Tuesday, March 25, 2008

Re-painting and Stupidity

"Aspen Interior"
Oil on Panel

In the past, I've only been willing to a certain extent to make changes to a painting after I considered it "done". I had a method in place that involved working on each area with thick paint while wet. Once dry, that was that. If the painting worked, it went out the door. If it didn't, I trashed it.

Lately, I've been really focused on improving my final product, and part of the process of improving has given me a willingness to mess with dry paintings more than I ever have before. If a painting is decent enough to send to a gallery, but has an area that's nagging at me, I'll put it back on the easel and do some more work.

This painting is one of those that just wasn't quite right. A few days after I finished it, I took the photograph above and noticed that the knots in the biggest aspen tree were uniformly spaced and all the same color/value (does anyone else find that photographs can point out things that you can't believe you missed in real life??). It started to drive me insane every time I saw the painting in my studio, so I finally put it back on the easel and repainted the entire tree trunk, in addition to touching up the knots on the tree to the right. I also ended up messing with the foreground grasses just a bit. Changing the spacing and value of some of the knots gave the painting more interest, and improved it to the point that is didn't drive me nuts to look at it.

The problem is that I sent it to my Winter Park gallery last week without remembering to re-photograph it! In a moment of supreme blondeness, I framed and varnished it and sent it out the door. Now the only photo I have for my website is the one that drives me nuts - grrr!!!


  1. i admire you for being able to finish a painting and not touch it. personally, i work layers on top of dry layers and once completed, i let the painting dry completely and hang where i can see it so i can let all those bothersome area irritate me until i formulate a solution. then i go back to work.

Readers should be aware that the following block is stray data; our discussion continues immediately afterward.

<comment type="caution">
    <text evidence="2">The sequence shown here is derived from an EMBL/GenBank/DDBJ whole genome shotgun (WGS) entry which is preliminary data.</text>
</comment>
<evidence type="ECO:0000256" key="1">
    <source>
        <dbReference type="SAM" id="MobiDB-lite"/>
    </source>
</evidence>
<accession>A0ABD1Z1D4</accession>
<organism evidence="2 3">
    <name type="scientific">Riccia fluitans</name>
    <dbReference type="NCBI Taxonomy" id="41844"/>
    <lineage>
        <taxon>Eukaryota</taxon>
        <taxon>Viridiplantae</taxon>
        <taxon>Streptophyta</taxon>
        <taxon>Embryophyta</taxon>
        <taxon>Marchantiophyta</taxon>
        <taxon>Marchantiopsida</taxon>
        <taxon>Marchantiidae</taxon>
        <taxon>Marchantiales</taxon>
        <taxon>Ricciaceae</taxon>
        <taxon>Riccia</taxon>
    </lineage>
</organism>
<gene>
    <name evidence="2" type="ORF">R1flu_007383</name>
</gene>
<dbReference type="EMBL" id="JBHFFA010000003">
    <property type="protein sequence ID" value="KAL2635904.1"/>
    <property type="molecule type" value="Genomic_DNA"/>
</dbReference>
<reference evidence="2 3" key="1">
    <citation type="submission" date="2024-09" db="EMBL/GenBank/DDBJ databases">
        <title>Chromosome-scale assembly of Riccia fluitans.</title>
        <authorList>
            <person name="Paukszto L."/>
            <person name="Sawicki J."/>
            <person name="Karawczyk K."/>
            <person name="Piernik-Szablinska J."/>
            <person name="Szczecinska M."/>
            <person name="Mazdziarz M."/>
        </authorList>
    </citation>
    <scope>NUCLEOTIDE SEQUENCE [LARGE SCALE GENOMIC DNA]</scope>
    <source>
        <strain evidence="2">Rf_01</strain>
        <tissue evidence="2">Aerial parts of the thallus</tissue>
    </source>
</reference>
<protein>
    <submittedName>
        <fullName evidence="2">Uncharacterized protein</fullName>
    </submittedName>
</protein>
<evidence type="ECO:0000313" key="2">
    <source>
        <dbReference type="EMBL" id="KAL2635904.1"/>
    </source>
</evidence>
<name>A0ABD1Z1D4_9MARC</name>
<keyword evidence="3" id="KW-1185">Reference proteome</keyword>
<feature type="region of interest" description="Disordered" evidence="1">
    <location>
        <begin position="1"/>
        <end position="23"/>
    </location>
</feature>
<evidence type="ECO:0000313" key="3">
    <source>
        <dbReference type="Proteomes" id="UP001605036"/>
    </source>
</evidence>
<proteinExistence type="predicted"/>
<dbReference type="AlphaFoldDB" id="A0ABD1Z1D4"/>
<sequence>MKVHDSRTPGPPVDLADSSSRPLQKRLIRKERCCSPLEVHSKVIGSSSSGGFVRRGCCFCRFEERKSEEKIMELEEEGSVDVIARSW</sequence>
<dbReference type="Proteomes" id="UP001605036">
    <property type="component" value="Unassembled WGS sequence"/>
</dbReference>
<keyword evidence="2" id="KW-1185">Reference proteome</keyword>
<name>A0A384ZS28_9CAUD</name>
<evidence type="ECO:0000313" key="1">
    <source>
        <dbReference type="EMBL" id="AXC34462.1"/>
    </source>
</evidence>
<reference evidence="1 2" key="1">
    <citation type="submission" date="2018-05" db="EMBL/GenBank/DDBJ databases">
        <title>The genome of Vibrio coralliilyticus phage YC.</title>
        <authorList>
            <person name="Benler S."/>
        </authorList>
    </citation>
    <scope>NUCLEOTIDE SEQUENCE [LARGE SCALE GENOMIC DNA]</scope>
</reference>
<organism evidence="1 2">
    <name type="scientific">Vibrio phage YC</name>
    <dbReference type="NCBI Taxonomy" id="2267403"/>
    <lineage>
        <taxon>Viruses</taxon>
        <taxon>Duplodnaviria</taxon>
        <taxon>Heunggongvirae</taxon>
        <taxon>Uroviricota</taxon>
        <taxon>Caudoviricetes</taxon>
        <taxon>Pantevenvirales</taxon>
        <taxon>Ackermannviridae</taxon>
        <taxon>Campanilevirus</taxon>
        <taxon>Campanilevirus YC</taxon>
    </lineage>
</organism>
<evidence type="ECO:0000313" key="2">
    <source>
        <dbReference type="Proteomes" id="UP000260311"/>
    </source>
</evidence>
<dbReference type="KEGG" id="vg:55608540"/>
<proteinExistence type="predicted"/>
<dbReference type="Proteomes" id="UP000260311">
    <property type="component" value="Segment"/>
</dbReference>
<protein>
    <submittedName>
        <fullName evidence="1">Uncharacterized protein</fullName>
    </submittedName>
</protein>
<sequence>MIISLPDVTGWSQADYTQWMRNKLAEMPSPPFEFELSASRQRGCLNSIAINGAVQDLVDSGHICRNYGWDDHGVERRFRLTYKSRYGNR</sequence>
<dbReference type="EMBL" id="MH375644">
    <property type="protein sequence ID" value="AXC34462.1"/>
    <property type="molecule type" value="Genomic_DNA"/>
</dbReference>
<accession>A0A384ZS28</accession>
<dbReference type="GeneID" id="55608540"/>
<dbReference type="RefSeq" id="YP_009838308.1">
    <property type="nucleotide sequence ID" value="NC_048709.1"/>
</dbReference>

when painting, you just gotta do what you gotta do, there are no rules as to what is right and wrong! :) isn't it better to sell a painting you are pleased with versus always regretting not fixing it to your liking?

  2. Christine - yeah, I imagine that if I worked in layers like you, I'd be more willing to rework. Since I tend to use a thick paint, alla prima approach, sometimes I avoid fixing something when I should. Anyhow, it's a bad habit , and I'm working on it!

  3. I'll often notice something that I should or should not have done once I see it in a photo. Sometimes it is too late.
    Sometimes I let paintings out before I have a good photo too. Oh well.
    Maybe the gallery can send you an image.
    You should not be affraid to re touch your paintings.

  4. Frank - I know I shouldn't be afraid to retouch my paintings - I think I just don't like working on top of dry paint. I've been using liquin to make things flow better, and I'm enjoying the touchups more!